Sweethearting: How to find and prevent this type of employee theft

March 27, 2024

Table of Contents

Table of Contents

Sweethearting is one of the most difficult forms of employee theft to deal with. It’s widespread, costly, and hard to uncover with traditional security measures. What’s worse, most employees guilty of offering sweetheart deals don’t see it as theft. Many even consider it a part of good customer service. 

Here’s what you need to know to stamp out sweethearting in your business.

What is sweethearting?

Here is a simple definition of sweethearting:

By some estimates, sweethearting is the most common form of employee theft. It’s also one of the hardest types of employee theft to uncover. 

See how Solink’s loss prevention software can uncover every type of employee theft, even sweethearting.

A woman is shaking hands with a man in a restaurant.

Sweethearting characteristics

Sweethearting is really hard to spot because of some common characteristics of all types of sweethearting. This is a big problem for retailers and restaurateurs especially because not only is it hard to find sweethearting, but it’s incredibly pervasive. 

In fact, one study found that 67% of respondents had given sweetheart deals in the previous two months. Given that even anonymous respondents tend to lie in favor of socially acceptable answers, sweethearting is likely even more common than this statistic implies and considered socially acceptable by most employees.

Here are some common traits that make sweethearting difficult to uncover.

  • Employees often don’t see sweethearting as a type of theft but rather as a normal “work perk” or a way of “providing better customer service.” This makes it easier to rationalize the theft.
  • It’s easy to do. Point of sale employee theft doesn’t require any effort, making it easier to “just do it” when a friend or family member asks. 
  • Sweethearting is very common. As mentioned above, two out of three employees interviewed said they had given sweetheart deals in the previous two months. With that level of prevalence, sweethearting can be very costly.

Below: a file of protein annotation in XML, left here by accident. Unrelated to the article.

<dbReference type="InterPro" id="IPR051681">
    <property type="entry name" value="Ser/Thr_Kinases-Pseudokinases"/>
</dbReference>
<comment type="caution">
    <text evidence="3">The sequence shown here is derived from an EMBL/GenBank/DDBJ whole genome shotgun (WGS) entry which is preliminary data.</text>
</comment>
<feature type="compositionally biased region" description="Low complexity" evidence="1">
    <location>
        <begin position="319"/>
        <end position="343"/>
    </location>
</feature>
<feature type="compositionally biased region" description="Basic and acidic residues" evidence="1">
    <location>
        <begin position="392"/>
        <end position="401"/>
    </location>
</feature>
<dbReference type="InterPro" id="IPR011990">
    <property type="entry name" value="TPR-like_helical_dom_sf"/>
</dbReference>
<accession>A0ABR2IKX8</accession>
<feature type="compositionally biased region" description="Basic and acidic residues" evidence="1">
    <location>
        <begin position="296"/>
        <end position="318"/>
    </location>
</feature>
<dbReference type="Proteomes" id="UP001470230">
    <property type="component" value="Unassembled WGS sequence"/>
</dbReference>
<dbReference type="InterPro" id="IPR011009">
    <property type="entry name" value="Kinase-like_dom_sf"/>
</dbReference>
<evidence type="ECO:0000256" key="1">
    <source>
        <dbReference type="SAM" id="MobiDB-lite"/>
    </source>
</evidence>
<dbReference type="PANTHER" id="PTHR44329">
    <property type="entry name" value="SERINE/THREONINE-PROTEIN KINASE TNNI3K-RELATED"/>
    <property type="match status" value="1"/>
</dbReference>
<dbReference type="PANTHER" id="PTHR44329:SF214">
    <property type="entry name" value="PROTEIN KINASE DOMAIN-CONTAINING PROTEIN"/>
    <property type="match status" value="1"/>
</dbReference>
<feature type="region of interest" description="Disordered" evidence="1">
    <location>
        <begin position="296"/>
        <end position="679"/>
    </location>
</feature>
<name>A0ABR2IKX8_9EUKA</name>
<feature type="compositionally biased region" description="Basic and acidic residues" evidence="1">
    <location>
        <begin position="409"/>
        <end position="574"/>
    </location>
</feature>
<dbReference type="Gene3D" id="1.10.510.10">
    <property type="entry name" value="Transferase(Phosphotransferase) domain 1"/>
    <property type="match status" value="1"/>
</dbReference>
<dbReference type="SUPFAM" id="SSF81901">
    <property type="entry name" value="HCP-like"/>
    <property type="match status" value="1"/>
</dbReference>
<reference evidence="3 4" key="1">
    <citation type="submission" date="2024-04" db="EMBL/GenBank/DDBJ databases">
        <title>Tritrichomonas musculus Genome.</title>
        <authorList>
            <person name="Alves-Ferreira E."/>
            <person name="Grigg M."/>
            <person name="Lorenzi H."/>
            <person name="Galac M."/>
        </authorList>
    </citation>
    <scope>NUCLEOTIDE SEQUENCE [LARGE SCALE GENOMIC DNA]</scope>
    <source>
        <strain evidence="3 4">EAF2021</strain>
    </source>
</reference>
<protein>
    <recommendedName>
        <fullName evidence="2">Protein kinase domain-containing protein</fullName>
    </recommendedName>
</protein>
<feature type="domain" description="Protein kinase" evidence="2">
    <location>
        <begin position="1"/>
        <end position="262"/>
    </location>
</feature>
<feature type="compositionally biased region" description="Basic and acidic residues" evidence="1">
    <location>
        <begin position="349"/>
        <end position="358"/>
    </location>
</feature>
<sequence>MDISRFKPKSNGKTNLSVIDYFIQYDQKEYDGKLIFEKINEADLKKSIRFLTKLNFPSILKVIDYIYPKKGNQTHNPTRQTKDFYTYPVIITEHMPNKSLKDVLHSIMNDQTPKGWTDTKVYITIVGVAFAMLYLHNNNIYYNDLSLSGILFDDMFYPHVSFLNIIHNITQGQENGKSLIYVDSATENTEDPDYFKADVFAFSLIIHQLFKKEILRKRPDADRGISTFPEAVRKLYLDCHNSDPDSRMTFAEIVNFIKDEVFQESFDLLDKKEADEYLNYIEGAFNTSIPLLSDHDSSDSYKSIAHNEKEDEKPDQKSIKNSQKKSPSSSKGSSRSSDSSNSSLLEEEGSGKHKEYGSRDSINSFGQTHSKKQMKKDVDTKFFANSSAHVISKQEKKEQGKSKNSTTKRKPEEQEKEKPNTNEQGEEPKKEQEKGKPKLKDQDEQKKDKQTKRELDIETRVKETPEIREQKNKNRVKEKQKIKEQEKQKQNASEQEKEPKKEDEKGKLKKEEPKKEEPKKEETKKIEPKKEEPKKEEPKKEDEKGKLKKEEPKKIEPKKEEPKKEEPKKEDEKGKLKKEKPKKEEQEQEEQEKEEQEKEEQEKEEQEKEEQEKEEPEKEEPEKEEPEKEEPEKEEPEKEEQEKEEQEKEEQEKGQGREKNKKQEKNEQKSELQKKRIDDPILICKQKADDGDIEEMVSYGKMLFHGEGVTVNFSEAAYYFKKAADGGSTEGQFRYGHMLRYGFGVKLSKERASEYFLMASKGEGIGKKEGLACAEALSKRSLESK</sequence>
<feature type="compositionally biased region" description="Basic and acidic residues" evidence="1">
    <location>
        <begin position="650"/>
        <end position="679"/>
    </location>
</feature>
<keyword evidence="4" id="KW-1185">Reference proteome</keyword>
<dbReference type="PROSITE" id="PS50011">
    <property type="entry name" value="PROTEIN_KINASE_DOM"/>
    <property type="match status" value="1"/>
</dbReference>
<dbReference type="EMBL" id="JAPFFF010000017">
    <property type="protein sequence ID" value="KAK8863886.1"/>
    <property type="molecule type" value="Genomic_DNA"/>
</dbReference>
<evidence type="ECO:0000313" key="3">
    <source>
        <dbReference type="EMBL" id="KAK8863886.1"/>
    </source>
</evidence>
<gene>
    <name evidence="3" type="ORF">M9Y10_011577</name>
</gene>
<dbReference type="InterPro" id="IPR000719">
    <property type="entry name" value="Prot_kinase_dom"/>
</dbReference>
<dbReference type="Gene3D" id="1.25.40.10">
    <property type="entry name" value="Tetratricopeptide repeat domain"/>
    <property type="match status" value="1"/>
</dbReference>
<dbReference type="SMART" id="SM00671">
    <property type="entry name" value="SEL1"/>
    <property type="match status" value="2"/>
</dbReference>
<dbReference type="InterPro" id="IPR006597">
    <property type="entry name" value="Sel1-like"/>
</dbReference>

• Like most POS employee theft, sweethearting requires more than just security cameras to uncover. Since, as we discuss next, sweethearting can be performed in many ways, it isn’t always immediately clear on your retail CCTV cameras when someone is giving sweetheart deals. 

Different types of sweethearting

Sweethearting is performed using several different techniques. However, they all involve an employee providing discounts or free items to someone else, their “sweetheart.”

Here are some common types of sweethearting:

  • Quid pro quo: Some employees will provide discounts to others in exchange for discounts at that person’s employer. For example, a person working at a clothing store in the mall might give a barista 80% off some designer jeans in exchange for an equivalent number of free cups of coffee.
  • Skip scanning: Similar to self-checkout theft, a worker in a supermarket might scan every other item when their mother is checking out to lessen the family grocery bill.
  • Free food and heavy pours: In restaurants and bars, employees are working for tips. Some servers might provide extra appetizers or heavy pours to get better tips.
  • Discount abuse: Discount abuse is extending one’s personal employee discount to friends and family. Alternatively, someone might incorrectly stack senior, veteran, and other discounts for unqualified friends to reduce their bill.

Why do employees provide sweetheart deals?